The completion of a $2.4 million dollar renovation to its Nathan Weiss Graduate College will allow Kean University to expand its Master of Science in Occupational Therapy (OT). The university notes in a recent news release that the renovation was funded in part by the Building Our Future Bond Act.
New Jersey voters approved the Building Our Future Bond Act in the November 2012 election, the release states. A total of $750 million in bonds were authorized for designated research institutions, public colleges, county colleges, and private colleges with endowments under $1 billion. Kean received a $1,987,500 grant from the Building Our Future Bond Act and a $100,000 grant from the Higher Education Equipment Leasing Fund for the $2,460,305 project with the balance funded by existing Kean reserves.
According to the release, the expansion establishes Kean as the only university in the tri-state area and one of 17 universities nationally with an occupational therapy clinic that will provide treatment to develop, recover, or maintain both daily living and work-related skills to individuals with physical, mental, or developmental conditions.
Kean’s OT program previously conducted classes in Townsend Hall, a facility on its main campus in Union that was in need of renovation. The new space, the release says, offers students a seamless transition between their in-class instruction and clinical experience, which were previously housed in two locations on opposite sides of the campus.
The clinic will reportedly offer both pediatric and adult services when it opens to the public later this year. The release notes that the 9,100-square-foot project adds a total of 150 instructional seats with three new classrooms and a clinic-based teaching area to the graduate building on the university’s East Campus in Hillside.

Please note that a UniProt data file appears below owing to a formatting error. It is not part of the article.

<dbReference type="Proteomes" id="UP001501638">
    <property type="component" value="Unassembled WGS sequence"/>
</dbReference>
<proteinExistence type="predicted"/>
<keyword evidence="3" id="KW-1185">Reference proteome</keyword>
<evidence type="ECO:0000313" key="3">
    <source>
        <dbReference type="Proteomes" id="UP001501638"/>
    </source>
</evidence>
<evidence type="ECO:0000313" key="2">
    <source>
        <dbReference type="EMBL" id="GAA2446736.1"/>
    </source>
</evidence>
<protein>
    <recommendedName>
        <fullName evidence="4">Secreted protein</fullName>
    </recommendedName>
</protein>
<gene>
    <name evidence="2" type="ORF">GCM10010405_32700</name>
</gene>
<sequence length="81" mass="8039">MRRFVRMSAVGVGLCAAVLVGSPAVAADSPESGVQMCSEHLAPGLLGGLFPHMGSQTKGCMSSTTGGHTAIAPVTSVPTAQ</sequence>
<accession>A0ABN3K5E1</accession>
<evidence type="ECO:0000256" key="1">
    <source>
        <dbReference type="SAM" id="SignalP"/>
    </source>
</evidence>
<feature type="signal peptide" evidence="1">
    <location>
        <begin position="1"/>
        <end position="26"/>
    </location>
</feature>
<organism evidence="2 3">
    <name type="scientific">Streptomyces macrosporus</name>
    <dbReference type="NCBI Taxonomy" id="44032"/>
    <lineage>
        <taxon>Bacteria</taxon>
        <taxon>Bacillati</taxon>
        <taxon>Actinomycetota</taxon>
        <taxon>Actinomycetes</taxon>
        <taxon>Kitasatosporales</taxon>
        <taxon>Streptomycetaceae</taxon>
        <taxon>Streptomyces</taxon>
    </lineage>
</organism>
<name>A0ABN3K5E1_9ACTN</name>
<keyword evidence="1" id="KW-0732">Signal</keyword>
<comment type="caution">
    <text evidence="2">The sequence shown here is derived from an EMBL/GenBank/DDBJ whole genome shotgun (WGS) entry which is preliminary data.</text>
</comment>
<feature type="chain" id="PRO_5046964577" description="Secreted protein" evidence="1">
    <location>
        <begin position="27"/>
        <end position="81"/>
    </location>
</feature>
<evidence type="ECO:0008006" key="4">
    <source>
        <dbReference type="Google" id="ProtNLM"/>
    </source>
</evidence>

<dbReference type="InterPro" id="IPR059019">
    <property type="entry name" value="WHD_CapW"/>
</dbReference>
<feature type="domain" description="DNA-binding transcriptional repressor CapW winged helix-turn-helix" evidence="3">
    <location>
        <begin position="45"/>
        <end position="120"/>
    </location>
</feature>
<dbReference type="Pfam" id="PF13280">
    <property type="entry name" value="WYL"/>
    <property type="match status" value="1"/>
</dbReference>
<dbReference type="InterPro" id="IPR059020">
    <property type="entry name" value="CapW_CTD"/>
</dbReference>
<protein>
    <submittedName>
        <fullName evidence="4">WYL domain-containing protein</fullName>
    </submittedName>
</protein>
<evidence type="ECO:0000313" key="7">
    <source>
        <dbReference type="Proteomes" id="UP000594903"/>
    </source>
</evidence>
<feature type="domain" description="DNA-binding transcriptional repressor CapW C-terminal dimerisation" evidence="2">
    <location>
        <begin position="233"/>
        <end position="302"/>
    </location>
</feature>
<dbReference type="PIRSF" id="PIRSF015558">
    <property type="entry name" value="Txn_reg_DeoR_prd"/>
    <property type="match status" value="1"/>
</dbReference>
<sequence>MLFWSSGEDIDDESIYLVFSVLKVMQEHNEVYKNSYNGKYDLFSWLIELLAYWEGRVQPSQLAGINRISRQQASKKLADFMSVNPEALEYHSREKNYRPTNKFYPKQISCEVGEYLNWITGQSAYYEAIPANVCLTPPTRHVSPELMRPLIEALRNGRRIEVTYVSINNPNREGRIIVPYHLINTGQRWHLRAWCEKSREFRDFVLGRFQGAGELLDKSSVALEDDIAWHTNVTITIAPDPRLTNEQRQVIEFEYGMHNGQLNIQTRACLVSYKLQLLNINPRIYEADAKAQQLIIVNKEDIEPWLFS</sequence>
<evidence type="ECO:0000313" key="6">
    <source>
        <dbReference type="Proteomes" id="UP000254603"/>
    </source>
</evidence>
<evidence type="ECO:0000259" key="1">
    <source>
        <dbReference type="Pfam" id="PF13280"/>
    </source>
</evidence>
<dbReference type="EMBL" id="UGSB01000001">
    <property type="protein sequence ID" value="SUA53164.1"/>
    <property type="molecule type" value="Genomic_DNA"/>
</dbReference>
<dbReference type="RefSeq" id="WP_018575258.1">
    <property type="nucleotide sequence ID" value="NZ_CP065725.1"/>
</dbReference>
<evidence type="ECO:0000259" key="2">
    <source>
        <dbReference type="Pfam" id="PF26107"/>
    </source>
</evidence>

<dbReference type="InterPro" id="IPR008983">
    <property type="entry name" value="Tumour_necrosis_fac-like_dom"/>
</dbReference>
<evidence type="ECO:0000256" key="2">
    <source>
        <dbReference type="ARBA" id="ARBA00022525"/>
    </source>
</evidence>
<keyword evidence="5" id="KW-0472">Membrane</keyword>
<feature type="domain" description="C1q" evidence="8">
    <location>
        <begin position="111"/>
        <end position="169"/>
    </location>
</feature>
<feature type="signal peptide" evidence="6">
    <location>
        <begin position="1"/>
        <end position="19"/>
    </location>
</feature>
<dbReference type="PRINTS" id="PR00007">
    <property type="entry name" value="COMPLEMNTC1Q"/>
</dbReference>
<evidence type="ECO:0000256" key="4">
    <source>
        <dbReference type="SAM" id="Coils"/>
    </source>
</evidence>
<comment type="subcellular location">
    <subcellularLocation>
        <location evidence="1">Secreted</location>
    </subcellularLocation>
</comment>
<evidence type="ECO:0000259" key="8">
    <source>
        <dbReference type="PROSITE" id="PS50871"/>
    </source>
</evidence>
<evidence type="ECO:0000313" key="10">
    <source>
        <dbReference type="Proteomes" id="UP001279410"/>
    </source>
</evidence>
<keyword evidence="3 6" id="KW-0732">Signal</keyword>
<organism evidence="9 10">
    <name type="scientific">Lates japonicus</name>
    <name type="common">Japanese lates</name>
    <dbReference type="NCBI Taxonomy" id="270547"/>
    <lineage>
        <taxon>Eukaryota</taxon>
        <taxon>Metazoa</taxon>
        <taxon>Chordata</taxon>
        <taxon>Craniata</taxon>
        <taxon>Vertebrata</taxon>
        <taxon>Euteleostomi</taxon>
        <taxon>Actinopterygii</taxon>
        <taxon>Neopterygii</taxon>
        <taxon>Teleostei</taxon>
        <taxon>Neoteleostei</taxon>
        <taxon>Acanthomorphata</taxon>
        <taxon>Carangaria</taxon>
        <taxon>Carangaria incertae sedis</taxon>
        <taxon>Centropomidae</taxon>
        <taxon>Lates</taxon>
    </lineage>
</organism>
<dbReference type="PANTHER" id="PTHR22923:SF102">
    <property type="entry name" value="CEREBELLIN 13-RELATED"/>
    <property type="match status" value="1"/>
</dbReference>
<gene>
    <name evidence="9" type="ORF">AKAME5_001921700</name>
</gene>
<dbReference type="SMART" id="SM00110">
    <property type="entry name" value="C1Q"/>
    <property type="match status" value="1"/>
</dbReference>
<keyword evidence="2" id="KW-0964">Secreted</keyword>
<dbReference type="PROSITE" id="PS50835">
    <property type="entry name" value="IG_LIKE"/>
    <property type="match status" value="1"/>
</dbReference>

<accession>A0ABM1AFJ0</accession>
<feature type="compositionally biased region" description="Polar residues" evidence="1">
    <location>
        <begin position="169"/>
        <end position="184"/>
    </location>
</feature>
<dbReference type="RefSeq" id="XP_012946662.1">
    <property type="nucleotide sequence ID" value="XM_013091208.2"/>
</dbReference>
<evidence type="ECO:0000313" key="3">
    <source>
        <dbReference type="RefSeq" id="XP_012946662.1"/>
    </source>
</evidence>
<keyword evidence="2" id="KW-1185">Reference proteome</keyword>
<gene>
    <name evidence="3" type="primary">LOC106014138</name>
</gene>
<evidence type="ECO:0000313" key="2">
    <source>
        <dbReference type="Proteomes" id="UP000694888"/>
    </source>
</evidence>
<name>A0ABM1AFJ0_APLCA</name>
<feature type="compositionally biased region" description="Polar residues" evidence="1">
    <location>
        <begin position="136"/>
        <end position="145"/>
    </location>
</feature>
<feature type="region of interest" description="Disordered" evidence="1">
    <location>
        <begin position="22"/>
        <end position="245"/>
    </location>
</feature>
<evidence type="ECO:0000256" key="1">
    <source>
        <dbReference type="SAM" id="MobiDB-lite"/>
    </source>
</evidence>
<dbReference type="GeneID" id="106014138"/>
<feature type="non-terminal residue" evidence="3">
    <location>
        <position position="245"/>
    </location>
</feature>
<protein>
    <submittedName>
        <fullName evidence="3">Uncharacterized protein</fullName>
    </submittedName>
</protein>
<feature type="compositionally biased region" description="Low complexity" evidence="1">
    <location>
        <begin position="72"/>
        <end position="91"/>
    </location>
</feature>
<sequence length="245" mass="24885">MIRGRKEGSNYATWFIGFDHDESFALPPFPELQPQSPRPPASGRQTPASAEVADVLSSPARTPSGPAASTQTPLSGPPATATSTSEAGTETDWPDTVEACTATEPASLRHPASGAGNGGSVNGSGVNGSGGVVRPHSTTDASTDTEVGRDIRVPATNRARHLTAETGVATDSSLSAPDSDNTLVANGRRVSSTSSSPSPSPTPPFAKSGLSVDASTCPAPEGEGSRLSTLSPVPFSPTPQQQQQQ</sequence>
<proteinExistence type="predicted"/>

In the release, Dawood Farahi, Kean University president, explains that the OT program “is extremely competitive. More than 300 students applied for 38 seats available in Fall 2013. As a result of the expansion, we expect to accept approximately 30% more students in a program that produces highly paid professionals who are in great demand immediately after passing their registry exams…”
Laurie Knis-Matthews, OT, echoes Farahi’s sentiments, adding that the “new OT clinic space provides a much needed service to the surrounding community, as there is a widely recognized shortage of OT services statewide. As the population ages, the need for these services increases. The clinic will help reduce the burden on rising health care costs related to therapy services by providing services in a training facility.”
The release reports that clinic services will be made available to the public in Union, Essex, and Hudson counties. The facility is intended to service all ages, providing OT services for children, adolescents, and adults, with a focus on rehabilitation and disability, mental health, productive aging, and health and wellness. Students will also be able to use the clinic for splinting, working with clients during seminar classes, and also receive potential fieldwork placements.
Jefferey P. Beck, dean of Kean’s Nathan Weiss Graduate College, emphasizes that the importance of expanding quality OT education, “We are seeing a strong demand for community clinics and a skilled workforce to meet community health and wellness needs. We are thankful to the people of New Jersey for investing in the future of our students,” Beck says.
For more information, visit grad.kean.edu/ot
Photo Caption: Kean University Occupational Therapy graduate students work on their casting skills in the new OT clinic (from left): Cindy King of Manalapan, Gonzalo Garcia of Haledon, Pauline Eskander of South Plainfield and Ashley Harve of Springfield.
Source: Kean University